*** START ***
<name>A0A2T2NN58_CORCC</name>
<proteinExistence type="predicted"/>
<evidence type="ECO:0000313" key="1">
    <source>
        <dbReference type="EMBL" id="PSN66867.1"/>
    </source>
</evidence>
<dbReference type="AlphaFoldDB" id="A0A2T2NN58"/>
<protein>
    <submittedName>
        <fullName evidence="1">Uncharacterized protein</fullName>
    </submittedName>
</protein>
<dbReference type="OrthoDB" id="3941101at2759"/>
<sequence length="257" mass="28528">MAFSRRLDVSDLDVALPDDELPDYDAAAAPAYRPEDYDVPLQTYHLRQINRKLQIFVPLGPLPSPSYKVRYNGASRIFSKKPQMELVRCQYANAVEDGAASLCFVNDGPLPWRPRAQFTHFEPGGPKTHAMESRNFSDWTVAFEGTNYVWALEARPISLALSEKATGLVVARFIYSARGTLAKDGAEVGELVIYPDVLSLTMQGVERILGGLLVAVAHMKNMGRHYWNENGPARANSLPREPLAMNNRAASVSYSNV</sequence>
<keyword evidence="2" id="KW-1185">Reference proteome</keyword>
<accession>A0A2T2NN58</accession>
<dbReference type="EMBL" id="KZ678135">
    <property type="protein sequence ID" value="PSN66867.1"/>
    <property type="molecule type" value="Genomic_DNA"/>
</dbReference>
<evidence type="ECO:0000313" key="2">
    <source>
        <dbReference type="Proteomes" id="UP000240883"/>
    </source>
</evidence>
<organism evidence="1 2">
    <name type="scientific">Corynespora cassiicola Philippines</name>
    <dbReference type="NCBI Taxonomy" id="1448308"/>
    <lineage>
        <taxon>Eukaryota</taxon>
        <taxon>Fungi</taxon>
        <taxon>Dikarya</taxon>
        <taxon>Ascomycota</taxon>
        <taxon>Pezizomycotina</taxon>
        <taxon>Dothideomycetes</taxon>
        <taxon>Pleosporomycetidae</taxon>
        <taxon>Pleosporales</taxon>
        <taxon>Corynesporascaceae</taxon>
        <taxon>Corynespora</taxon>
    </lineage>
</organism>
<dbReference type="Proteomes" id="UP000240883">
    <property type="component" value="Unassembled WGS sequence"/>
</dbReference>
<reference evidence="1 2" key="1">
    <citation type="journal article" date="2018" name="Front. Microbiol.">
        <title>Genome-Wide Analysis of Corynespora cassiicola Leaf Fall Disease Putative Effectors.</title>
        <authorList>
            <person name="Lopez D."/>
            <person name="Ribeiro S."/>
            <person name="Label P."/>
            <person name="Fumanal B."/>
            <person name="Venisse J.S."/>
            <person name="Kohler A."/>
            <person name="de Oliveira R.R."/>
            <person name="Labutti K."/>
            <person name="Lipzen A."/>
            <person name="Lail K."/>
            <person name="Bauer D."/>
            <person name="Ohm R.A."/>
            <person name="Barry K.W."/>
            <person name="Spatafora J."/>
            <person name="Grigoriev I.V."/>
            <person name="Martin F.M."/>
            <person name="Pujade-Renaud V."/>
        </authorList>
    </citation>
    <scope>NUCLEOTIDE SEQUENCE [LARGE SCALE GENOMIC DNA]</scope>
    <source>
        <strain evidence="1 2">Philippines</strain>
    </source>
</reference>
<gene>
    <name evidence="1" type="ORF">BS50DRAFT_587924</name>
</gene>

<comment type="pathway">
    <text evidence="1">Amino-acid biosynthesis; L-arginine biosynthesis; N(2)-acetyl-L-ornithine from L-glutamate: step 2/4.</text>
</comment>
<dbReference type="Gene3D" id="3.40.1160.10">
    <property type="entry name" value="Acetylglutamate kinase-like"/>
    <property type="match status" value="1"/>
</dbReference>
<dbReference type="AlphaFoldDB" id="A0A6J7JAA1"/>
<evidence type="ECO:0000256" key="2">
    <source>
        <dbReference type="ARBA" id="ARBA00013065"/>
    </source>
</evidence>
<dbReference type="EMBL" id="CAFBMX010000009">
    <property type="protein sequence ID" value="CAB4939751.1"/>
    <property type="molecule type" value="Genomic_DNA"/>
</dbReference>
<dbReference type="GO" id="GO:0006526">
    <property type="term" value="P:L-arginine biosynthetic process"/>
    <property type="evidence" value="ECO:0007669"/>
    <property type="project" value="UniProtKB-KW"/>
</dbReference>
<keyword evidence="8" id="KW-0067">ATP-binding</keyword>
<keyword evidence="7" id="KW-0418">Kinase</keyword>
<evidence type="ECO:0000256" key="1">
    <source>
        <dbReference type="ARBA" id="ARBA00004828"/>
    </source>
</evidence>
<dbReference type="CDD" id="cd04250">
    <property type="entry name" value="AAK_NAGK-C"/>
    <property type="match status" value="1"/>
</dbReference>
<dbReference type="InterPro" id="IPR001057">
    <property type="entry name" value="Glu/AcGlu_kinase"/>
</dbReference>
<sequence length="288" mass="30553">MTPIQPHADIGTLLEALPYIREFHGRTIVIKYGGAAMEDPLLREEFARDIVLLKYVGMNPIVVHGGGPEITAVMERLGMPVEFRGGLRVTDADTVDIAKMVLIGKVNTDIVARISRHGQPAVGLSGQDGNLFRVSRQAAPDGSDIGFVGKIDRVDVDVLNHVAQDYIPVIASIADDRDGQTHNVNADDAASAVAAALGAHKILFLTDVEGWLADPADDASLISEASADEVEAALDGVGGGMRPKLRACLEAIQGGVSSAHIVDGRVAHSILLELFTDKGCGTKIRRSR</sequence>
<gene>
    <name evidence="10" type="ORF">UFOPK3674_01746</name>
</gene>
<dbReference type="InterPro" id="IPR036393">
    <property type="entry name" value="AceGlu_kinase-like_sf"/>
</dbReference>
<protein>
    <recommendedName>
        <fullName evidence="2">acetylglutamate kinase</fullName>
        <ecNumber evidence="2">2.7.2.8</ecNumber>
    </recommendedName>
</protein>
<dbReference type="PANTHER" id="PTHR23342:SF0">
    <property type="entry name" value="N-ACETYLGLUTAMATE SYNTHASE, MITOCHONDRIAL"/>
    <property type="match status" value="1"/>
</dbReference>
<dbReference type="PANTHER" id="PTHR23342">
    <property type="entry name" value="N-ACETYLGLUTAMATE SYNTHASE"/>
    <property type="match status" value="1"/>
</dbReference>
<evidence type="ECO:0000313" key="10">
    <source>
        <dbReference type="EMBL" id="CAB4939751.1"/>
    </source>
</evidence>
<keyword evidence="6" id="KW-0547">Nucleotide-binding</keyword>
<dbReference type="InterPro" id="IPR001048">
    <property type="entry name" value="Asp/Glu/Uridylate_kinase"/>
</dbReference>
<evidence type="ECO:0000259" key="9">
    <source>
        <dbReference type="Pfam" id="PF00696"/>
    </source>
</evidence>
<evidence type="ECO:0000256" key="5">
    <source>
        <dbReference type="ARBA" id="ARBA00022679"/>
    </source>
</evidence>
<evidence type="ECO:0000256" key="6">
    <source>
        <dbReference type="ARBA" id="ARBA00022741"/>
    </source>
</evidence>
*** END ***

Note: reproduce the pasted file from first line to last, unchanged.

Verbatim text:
<name>A0A2T2NN58_CORCC</name>
<proteinExistence type="predicted"/>
<evidence type="ECO:0000313" key="1">
    <source>
        <dbReference type="EMBL" id="PSN66867.1"/>
    </source>
</evidence>
<dbReference type="AlphaFoldDB" id="A0A2T2NN58"/>
<protein>
    <submittedName>
        <fullName evidence="1">Uncharacterized protein</fullName>
    </submittedName>
</protein>
<dbReference type="OrthoDB" id="3941101at2759"/>
<sequence length="257" mass="28528">MAFSRRLDVSDLDVALPDDELPDYDAAAAPAYRPEDYDVPLQTYHLRQINRKLQIFVPLGPLPSPSYKVRYNGASRIFSKKPQMELVRCQYANAVEDGAASLCFVNDGPLPWRPRAQFTHFEPGGPKTHAMESRNFSDWTVAFEGTNYVWALEARPISLALSEKATGLVVARFIYSARGTLAKDGAEVGELVIYPDVLSLTMQGVERILGGLLVAVAHMKNMGRHYWNENGPARANSLPREPLAMNNRAASVSYSNV</sequence>
<keyword evidence="2" id="KW-1185">Reference proteome</keyword>
<accession>A0A2T2NN58</accession>
<dbReference type="EMBL" id="KZ678135">
    <property type="protein sequence ID" value="PSN66867.1"/>
    <property type="molecule type" value="Genomic_DNA"/>
</dbReference>
<evidence type="ECO:0000313" key="2">
    <source>
        <dbReference type="Proteomes" id="UP000240883"/>
    </source>
</evidence>
<organism evidence="1 2">
    <name type="scientific">Corynespora cassiicola Philippines</name>
    <dbReference type="NCBI Taxonomy" id="1448308"/>
    <lineage>
        <taxon>Eukaryota</taxon>
        <taxon>Fungi</taxon>
        <taxon>Dikarya</taxon>
        <taxon>Ascomycota</taxon>
        <taxon>Pezizomycotina</taxon>
        <taxon>Dothideomycetes</taxon>
        <taxon>Pleosporomycetidae</taxon>
        <taxon>Pleosporales</taxon>
        <taxon>Corynesporascaceae</taxon>
        <taxon>Corynespora</taxon>
    </lineage>
</organism>
<dbReference type="Proteomes" id="UP000240883">
    <property type="component" value="Unassembled WGS sequence"/>
</dbReference>
<reference evidence="1 2" key="1">
    <citation type="journal article" date="2018" name="Front. Microbiol.">
        <title>Genome-Wide Analysis of Corynespora cassiicola Leaf Fall Disease Putative Effectors.</title>
        <authorList>
            <person name="Lopez D."/>
            <person name="Ribeiro S."/>
            <person name="Label P."/>
            <person name="Fumanal B."/>
            <person name="Venisse J.S."/>
            <person name="Kohler A."/>
            <person name="de Oliveira R.R."/>
            <person name="Labutti K."/>
            <person name="Lipzen A."/>
            <person name="Lail K."/>
            <person name="Bauer D."/>
            <person name="Ohm R.A."/>
            <person name="Barry K.W."/>
            <person name="Spatafora J."/>
            <person name="Grigoriev I.V."/>
            <person name="Martin F.M."/>
            <person name="Pujade-Renaud V."/>
        </authorList>
    </citation>
    <scope>NUCLEOTIDE SEQUENCE [LARGE SCALE GENOMIC DNA]</scope>
    <source>
        <strain evidence="1 2">Philippines</strain>
    </source>
</reference>
<gene>
    <name evidence="1" type="ORF">BS50DRAFT_587924</name>
</gene>

<comment type="pathway">
    <text evidence="1">Amino-acid biosynthesis; L-arginine biosynthesis; N(2)-acetyl-L-ornithine from L-glutamate: step 2/4.</text>
</comment>
<dbReference type="Gene3D" id="3.40.1160.10">
    <property type="entry name" value="Acetylglutamate kinase-like"/>
    <property type="match status" value="1"/>
</dbReference>
<dbReference type="AlphaFoldDB" id="A0A6J7JAA1"/>
<evidence type="ECO:0000256" key="2">
    <source>
        <dbReference type="ARBA" id="ARBA00013065"/>
    </source>
</evidence>
<dbReference type="EMBL" id="CAFBMX010000009">
    <property type="protein sequence ID" value="CAB4939751.1"/>
    <property type="molecule type" value="Genomic_DNA"/>
</dbReference>
<dbReference type="GO" id="GO:0006526">
    <property type="term" value="P:L-arginine biosynthetic process"/>
    <property type="evidence" value="ECO:0007669"/>
    <property type="project" value="UniProtKB-KW"/>
</dbReference>
<keyword evidence="8" id="KW-0067">ATP-binding</keyword>
<keyword evidence="7" id="KW-0418">Kinase</keyword>
<evidence type="ECO:0000256" key="1">
    <source>
        <dbReference type="ARBA" id="ARBA00004828"/>
    </source>
</evidence>
<dbReference type="CDD" id="cd04250">
    <property type="entry name" value="AAK_NAGK-C"/>
    <property type="match status" value="1"/>
</dbReference>
<dbReference type="InterPro" id="IPR001057">
    <property type="entry name" value="Glu/AcGlu_kinase"/>
</dbReference>
<sequence length="288" mass="30553">MTPIQPHADIGTLLEALPYIREFHGRTIVIKYGGAAMEDPLLREEFARDIVLLKYVGMNPIVVHGGGPEITAVMERLGMPVEFRGGLRVTDADTVDIAKMVLIGKVNTDIVARISRHGQPAVGLSGQDGNLFRVSRQAAPDGSDIGFVGKIDRVDVDVLNHVAQDYIPVIASIADDRDGQTHNVNADDAASAVAAALGAHKILFLTDVEGWLADPADDASLISEASADEVEAALDGVGGGMRPKLRACLEAIQGGVSSAHIVDGRVAHSILLELFTDKGCGTKIRRSR</sequence>
<gene>
    <name evidence="10" type="ORF">UFOPK3674_01746</name>
</gene>
<dbReference type="InterPro" id="IPR036393">
    <property type="entry name" value="AceGlu_kinase-like_sf"/>
</dbReference>
<protein>
    <recommendedName>
        <fullName evidence="2">acetylglutamate kinase</fullName>
        <ecNumber evidence="2">2.7.2.8</ecNumber>
    </recommendedName>
</protein>
<dbReference type="PANTHER" id="PTHR23342:SF0">
    <property type="entry name" value="N-ACETYLGLUTAMATE SYNTHASE, MITOCHONDRIAL"/>
    <property type="match status" value="1"/>
</dbReference>
<dbReference type="PANTHER" id="PTHR23342">
    <property type="entry name" value="N-ACETYLGLUTAMATE SYNTHASE"/>
    <property type="match status" value="1"/>
</dbReference>
<evidence type="ECO:0000313" key="10">
    <source>
        <dbReference type="EMBL" id="CAB4939751.1"/>
    </source>
</evidence>
<keyword evidence="6" id="KW-0547">Nucleotide-binding</keyword>
<dbReference type="InterPro" id="IPR001048">
    <property type="entry name" value="Asp/Glu/Uridylate_kinase"/>
</dbReference>
<evidence type="ECO:0000259" key="9">
    <source>
        <dbReference type="Pfam" id="PF00696"/>
    </source>
</evidence>
<evidence type="ECO:0000256" key="5">
    <source>
        <dbReference type="ARBA" id="ARBA00022679"/>
    </source>
</evidence>
<evidence type="ECO:0000256" key="6">
    <source>
        <dbReference type="ARBA" id="ARBA00022741"/>
    </source>
</evidence>